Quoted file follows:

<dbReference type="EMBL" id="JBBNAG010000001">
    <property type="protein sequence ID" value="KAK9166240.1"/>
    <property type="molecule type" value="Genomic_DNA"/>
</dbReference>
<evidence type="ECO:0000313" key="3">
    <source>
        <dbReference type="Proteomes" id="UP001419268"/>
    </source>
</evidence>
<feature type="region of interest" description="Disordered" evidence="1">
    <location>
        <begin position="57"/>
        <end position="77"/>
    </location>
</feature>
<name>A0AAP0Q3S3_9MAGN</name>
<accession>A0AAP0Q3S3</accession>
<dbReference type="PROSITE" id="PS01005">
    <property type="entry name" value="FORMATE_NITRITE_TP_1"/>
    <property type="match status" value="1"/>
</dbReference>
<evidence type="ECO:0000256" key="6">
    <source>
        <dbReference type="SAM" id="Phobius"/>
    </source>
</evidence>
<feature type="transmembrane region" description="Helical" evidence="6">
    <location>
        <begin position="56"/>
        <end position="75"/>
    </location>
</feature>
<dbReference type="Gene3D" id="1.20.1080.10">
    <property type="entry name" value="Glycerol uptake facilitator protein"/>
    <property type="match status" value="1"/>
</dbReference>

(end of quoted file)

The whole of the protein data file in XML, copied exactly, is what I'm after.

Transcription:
<dbReference type="EMBL" id="JBBNAG010000001">
    <property type="protein sequence ID" value="KAK9166240.1"/>
    <property type="molecule type" value="Genomic_DNA"/>
</dbReference>
<evidence type="ECO:0000313" key="3">
    <source>
        <dbReference type="Proteomes" id="UP001419268"/>
    </source>
</evidence>
<feature type="region of interest" description="Disordered" evidence="1">
    <location>
        <begin position="57"/>
        <end position="77"/>
    </location>
</feature>
<name>A0AAP0Q3S3_9MAGN</name>
<accession>A0AAP0Q3S3</accession>
<dbReference type="PROSITE" id="PS01005">
    <property type="entry name" value="FORMATE_NITRITE_TP_1"/>
    <property type="match status" value="1"/>
</dbReference>
<evidence type="ECO:0000256" key="6">
    <source>
        <dbReference type="SAM" id="Phobius"/>
    </source>
</evidence>
<feature type="transmembrane region" description="Helical" evidence="6">
    <location>
        <begin position="56"/>
        <end position="75"/>
    </location>
</feature>
<dbReference type="Gene3D" id="1.20.1080.10">
    <property type="entry name" value="Glycerol uptake facilitator protein"/>
    <property type="match status" value="1"/>
</dbReference>